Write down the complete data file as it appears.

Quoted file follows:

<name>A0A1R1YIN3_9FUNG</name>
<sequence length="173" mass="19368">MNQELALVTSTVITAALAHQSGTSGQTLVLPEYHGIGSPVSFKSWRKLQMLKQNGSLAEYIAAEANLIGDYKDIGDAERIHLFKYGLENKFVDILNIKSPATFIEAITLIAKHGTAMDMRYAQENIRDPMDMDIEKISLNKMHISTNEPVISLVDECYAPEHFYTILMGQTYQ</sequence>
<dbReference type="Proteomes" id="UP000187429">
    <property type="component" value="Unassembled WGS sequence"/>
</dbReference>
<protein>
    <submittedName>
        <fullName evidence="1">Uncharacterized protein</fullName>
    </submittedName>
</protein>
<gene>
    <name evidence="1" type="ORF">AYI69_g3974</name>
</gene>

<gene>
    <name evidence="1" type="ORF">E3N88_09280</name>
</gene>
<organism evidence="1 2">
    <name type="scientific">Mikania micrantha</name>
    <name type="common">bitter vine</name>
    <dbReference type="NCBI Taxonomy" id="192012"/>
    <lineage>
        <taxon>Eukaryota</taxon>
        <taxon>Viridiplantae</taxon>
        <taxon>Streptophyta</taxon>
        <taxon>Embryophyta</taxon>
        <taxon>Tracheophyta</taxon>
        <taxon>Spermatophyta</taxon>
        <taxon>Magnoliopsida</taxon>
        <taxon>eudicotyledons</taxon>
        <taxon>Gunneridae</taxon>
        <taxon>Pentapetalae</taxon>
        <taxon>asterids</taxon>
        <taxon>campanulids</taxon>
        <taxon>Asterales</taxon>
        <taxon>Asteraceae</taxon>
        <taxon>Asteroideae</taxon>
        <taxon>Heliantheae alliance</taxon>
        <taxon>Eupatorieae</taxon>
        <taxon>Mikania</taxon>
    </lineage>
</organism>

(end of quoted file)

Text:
<name>A0A1R1YIN3_9FUNG</name>
<sequence length="173" mass="19368">MNQELALVTSTVITAALAHQSGTSGQTLVLPEYHGIGSPVSFKSWRKLQMLKQNGSLAEYIAAEANLIGDYKDIGDAERIHLFKYGLENKFVDILNIKSPATFIEAITLIAKHGTAMDMRYAQENIRDPMDMDIEKISLNKMHISTNEPVISLVDECYAPEHFYTILMGQTYQ</sequence>
<dbReference type="Proteomes" id="UP000187429">
    <property type="component" value="Unassembled WGS sequence"/>
</dbReference>
<protein>
    <submittedName>
        <fullName evidence="1">Uncharacterized protein</fullName>
    </submittedName>
</protein>
<gene>
    <name evidence="1" type="ORF">AYI69_g3974</name>
</gene>

<gene>
    <name evidence="1" type="ORF">E3N88_09280</name>
</gene>
<organism evidence="1 2">
    <name type="scientific">Mikania micrantha</name>
    <name type="common">bitter vine</name>
    <dbReference type="NCBI Taxonomy" id="192012"/>
    <lineage>
        <taxon>Eukaryota</taxon>
        <taxon>Viridiplantae</taxon>
        <taxon>Streptophyta</taxon>
        <taxon>Embryophyta</taxon>
        <taxon>Tracheophyta</taxon>
        <taxon>Spermatophyta</taxon>
        <taxon>Magnoliopsida</taxon>
        <taxon>eudicotyledons</taxon>
        <taxon>Gunneridae</taxon>
        <taxon>Pentapetalae</taxon>
        <taxon>asterids</taxon>
        <taxon>campanulids</taxon>
        <taxon>Asterales</taxon>
        <taxon>Asteraceae</taxon>
        <taxon>Asteroideae</taxon>
        <taxon>Heliantheae alliance</taxon>
        <taxon>Eupatorieae</taxon>
        <taxon>Mikania</taxon>
    </lineage>
</organism>